1880–1934
Succeeded by
The 2nd Marquess of Aberdeen and Temair
Government offices
Preceded by
The Earl of Carnarvon
Lord Lieutenant of Ireland
1886
Succeeded by
The Marquess of Londonderry
Preceded by
The Lord Stanley of Preston
Governor General of Canada
1893–1898
Succeeded by
The Earl of Minto
Preceded by
The Earl of Dudley
Lord Lieutenant of Ireland
1905–1915
Succeeded by
The Lord Wimborne
Academic offices
Preceded by
The Earl of Rosebery
Rector of the University of St Andrews
1913–1916
Succeeded by
Sir Douglas Haig
Peerage of the United Kingdom
New creation Marquess of Aberdeen and Temair
1916–1934
Succeeded by
George Gordon
Preceded by
George Hamilton-Gordon
Earl of Aberdeen
1870–1934
  • Barbour, G. F. Barbour; Baird, Matthew Urie; rev. Matthew, H. C. G. (January 2008). "Gordon, John Campbell, first marquess of Aberdeen and Temair (1847–1934)".   (subscription or UK public library membership required)
  • Hansard 1803–2005: contributions in Parliament by John Hamilton-Gordon, 1st Marquess of Aberdeen and Temair
  • Portraits of John Hamilton-Gordon, 1st Marquess of Aberdeen and Temair at the National Portrait Gallery, London
  • Portraits of Dame Ishbel Maria (née Marjoribanks), Marchioness of Aberdeen and Temair at the National Portrait Gallery, London

External links

  1. ^ Chambers Biographical Dictionary, ISBN 0-550-18022-2, page 4
  2. ^ Morgan, Henry James Types of Canadian women and of women who are or have been connected with Canada : (Toronto, 1903) [1]
  3. ^ The London Gazette: no. 25557. p. 613. 9 February 1886. Retrieved 28 March 2010.
  4. ^ Emslie, Alfred Edward. "Dinner at Haddo House, 1884".  
  5. ^ "Former Governors General". Website of the  
  6. ^ , Mario Lanthier & Lloyd L. WongEthnic Agricultural Labour in the Okanagan Valley: 1880s to 1960s, II. The Early British Settlers: 1860s - 1920sLiving Landscapes (Royal BC Museum) website,
  7. ^ BCGNIS entry "Aberdeen Lake"
  8. ^ BCGNIS entry "Coldstream (District Municipality"
  9. ^ The London Gazette: no. 26628. p. 3082. 25 May 1895. Retrieved 28 March 2010.
  10. ^ The London Gazette: no. 28513. p. 5265. 14 July 1911. Retrieved 28 March 2010.
  11. ^ The London Gazette: no. 29427. p. 179. 4 January 1916. Retrieved 28 March 2010.
  12. ^ Briggs, Caroline (4 September 2003). "RAF veteran care home to close".  
  13. ^ TSHA Online

References

Buildings

Honorific eponyms

  • The Hon. John Hamilton-Gordon (1847–1870)
  • The Rt. Hon. The Earl of Aberdeen (1870–1886)
  • The Rt. Hon. The Earl of Aberdeen PC (1886–1893)
  • His Excellency The Rt. Hon. The Earl of Aberdeen PC (1893–1895)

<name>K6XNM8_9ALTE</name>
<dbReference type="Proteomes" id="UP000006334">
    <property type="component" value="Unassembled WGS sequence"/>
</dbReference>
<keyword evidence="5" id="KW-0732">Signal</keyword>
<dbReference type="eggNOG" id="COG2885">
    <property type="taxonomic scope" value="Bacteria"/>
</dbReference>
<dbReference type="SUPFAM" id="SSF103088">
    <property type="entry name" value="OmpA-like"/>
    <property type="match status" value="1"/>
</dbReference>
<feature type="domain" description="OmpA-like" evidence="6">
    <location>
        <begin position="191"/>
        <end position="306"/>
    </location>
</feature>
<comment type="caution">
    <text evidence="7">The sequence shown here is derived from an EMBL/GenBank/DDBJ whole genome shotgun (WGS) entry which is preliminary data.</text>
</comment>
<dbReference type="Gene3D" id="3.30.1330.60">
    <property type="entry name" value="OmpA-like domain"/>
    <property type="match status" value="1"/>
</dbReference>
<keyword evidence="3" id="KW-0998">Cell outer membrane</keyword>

• His Excellency The Rt. Hon. The Earl of Aberdeen GCMG PC (1895–1898)
  • The Rt. Hon. The Earl of Aberdeen GCMG PC (1898–1906)
  • The Rt. Hon. The Earl of Aberdeen KT GCMG PC (1906–1911)
  • The Rt. Hon. The Earl of Aberdeen KT GCMG GCVO PC (1911–1916)
  • The Most Hon. The Marquess of Aberdeen and Temair KT GCMG GCVO PC (1916–1934)

Styles and honours

From 1883 until 1896, he was also an owner of and investor in the Rocking Chair Ranche located in Collingsworth County, Texas, together with his father-in-law Dudley Coutts Marjoribanks, 1st Baron Tweedmouth and his brother-in-law Edward Marjoribanks, 2nd Baron Tweedmouth.[13]

The Rocking Chair Ranche

The House of Cromar passed to Sir Alexander MacRobert in 1934 and it became Alastrean House. It was leased to the RAF Benevolent Fund in 1984.[12]

Aberdeen lived the later stages of his life at the House of Cromar in Tarland, Aberdeenshire, which he had built and where he died in 1934. His son, George, succeeded to the marquessate.

Aberdeen caricatured by Spy for Vanity Fair, 1902
Aberdeen died at the House of Cromar (now Alastrean House) in 1934.

Later life

He was again appointed Lord Lieutenant of Ireland in 1905, and served until 1915. During his tenure he also served as Lord Rector of the University of St Andrews (1913–1916), was created a Knight Companion of the Order of the Thistle (1906), and was created a Knight Grand Cross of the Royal Victorian Order (1911).[10] Following his retirement, he was created Earl of Haddo, in the County of Aberdeen, and Marquess of Aberdeen and Temair, in the County of Aberdeen, in the County of Meath and in the County of Argyll, in January 1916.[11]

[9]